Issue 24, Summer-Fall 1960
He was a stranger in this small town. He knew nobody here and from the moment that he left the railway-station in that dark night, he was overcome by a feeling of being very much alone; the emptiness of an unknown provincial town on the last evening of the year is colder and larger than any other form of loneliness. While he was looking for the right street and in that street for the house where he had to go, he thought that now most people were sitting inside behind closed curtains, drinking wine and eating oil-dumplings—friends gathered together, families united—and nobody had business in the silence of the night; nobody but he was looking for an address.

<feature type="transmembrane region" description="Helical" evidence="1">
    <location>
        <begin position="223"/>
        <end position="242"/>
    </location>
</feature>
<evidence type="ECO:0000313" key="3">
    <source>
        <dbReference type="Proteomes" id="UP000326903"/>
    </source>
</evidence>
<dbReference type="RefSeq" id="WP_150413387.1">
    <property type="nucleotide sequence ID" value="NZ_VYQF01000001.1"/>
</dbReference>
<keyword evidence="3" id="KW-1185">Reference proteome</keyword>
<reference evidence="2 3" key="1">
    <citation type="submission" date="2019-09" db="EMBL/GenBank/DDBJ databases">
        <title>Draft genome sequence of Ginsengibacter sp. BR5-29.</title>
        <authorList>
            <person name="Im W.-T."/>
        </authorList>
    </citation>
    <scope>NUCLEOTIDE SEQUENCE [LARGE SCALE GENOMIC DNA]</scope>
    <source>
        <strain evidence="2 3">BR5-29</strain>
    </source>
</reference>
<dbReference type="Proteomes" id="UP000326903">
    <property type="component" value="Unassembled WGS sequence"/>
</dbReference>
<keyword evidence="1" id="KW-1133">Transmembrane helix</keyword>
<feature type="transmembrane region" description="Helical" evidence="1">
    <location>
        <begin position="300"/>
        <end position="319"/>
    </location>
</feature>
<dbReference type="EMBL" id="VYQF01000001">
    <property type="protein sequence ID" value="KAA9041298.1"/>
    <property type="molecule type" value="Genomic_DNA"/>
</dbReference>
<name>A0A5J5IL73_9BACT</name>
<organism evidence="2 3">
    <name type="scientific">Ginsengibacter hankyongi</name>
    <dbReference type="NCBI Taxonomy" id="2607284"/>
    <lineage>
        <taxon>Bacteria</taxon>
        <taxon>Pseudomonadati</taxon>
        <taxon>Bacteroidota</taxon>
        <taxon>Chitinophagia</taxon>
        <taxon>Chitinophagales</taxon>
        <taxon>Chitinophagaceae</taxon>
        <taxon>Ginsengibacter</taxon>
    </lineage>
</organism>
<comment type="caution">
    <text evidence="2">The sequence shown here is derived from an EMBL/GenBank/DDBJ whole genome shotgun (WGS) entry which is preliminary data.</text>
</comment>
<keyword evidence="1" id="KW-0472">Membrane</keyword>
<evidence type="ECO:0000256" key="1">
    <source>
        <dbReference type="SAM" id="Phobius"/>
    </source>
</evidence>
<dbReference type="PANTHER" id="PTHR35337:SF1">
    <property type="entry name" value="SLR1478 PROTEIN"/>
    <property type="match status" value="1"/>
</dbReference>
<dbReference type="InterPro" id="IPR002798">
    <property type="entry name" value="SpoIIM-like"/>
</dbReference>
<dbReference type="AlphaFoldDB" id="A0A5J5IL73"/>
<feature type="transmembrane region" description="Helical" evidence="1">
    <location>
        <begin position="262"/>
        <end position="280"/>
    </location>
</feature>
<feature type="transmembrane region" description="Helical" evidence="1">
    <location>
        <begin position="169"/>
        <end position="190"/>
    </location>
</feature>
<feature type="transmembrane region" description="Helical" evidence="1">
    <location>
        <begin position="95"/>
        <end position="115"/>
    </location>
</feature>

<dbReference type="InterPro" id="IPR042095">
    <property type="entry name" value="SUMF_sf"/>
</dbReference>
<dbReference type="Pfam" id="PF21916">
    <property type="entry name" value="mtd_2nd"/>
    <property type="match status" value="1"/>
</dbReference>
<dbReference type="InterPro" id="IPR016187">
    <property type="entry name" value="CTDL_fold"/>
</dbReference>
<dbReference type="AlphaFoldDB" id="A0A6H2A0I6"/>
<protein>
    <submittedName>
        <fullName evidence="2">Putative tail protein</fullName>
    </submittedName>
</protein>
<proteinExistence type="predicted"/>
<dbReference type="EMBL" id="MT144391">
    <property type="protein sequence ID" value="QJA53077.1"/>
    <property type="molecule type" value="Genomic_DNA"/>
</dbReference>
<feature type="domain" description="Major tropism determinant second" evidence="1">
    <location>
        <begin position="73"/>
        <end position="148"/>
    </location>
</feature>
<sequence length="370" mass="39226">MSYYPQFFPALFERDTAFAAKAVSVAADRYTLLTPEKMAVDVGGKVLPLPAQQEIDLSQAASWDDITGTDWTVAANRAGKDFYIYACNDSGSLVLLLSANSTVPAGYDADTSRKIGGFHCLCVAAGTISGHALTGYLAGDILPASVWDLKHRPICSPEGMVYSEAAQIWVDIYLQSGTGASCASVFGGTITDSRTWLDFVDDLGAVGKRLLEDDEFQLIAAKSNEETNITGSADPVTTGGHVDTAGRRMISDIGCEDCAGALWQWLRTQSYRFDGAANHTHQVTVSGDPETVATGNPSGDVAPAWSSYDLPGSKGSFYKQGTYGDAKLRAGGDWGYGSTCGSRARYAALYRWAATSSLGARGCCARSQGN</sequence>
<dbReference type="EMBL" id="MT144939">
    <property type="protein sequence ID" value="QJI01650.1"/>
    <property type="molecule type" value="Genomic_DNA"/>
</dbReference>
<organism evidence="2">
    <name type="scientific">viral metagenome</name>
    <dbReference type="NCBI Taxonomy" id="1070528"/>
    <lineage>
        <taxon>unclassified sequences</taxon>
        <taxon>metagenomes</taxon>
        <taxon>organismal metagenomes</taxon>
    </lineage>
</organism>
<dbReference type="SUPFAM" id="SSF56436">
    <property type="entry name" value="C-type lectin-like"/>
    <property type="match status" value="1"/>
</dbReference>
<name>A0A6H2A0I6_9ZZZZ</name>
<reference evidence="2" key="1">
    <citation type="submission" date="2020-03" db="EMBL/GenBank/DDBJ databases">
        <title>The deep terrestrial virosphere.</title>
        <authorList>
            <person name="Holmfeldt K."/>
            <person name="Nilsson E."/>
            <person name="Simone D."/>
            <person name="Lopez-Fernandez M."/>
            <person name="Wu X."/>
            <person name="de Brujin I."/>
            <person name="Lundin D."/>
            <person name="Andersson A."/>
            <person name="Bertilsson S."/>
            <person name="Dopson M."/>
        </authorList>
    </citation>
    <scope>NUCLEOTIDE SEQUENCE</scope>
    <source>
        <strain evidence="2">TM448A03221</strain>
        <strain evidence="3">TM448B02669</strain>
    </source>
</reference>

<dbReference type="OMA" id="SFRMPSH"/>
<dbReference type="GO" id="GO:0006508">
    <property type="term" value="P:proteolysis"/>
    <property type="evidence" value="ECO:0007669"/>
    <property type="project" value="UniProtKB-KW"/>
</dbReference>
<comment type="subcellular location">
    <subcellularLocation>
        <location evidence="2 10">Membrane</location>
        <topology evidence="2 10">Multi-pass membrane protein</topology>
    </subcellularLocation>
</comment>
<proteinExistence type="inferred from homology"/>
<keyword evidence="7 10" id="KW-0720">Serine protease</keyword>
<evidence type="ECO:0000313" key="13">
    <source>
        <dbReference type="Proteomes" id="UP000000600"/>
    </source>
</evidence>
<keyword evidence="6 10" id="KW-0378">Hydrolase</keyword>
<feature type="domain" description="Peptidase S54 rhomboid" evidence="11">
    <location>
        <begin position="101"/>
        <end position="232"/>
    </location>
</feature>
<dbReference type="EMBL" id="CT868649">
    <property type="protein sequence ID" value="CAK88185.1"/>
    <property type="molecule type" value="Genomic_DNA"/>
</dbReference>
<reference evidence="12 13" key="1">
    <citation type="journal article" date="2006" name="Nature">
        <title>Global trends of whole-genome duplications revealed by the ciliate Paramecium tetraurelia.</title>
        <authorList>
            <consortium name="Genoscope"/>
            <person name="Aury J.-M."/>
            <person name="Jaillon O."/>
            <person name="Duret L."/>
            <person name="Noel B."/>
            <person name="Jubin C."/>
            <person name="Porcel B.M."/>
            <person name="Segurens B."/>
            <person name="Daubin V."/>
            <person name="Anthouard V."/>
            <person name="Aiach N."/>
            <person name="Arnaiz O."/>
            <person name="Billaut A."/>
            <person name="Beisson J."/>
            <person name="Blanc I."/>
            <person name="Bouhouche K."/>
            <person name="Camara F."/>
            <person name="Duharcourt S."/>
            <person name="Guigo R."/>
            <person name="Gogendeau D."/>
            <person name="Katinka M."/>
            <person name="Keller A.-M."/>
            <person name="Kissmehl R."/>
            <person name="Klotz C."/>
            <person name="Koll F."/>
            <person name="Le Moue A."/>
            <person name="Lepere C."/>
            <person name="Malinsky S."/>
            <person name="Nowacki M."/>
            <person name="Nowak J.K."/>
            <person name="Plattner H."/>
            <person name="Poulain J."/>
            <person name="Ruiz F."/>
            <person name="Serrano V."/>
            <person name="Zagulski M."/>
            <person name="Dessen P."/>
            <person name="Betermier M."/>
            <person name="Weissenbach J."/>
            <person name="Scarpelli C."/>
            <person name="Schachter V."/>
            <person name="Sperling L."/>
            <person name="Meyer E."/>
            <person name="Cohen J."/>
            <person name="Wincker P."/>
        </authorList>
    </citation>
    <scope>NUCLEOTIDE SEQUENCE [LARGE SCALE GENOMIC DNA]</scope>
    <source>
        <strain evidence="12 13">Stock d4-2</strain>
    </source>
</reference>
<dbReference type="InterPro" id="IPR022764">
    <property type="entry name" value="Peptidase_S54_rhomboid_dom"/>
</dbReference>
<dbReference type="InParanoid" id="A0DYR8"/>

Any other night than New Year’s Eve would probably have been better suited for the message he had to deliver, but it so happened that between two voyages, and on this particular drawing by Michael Biddle night he had nothing else to do. He found the house and rang the bell, and after a few minutes rang again. After some time the door was opened by a young woman who looked at him silently, waiting for him to speak.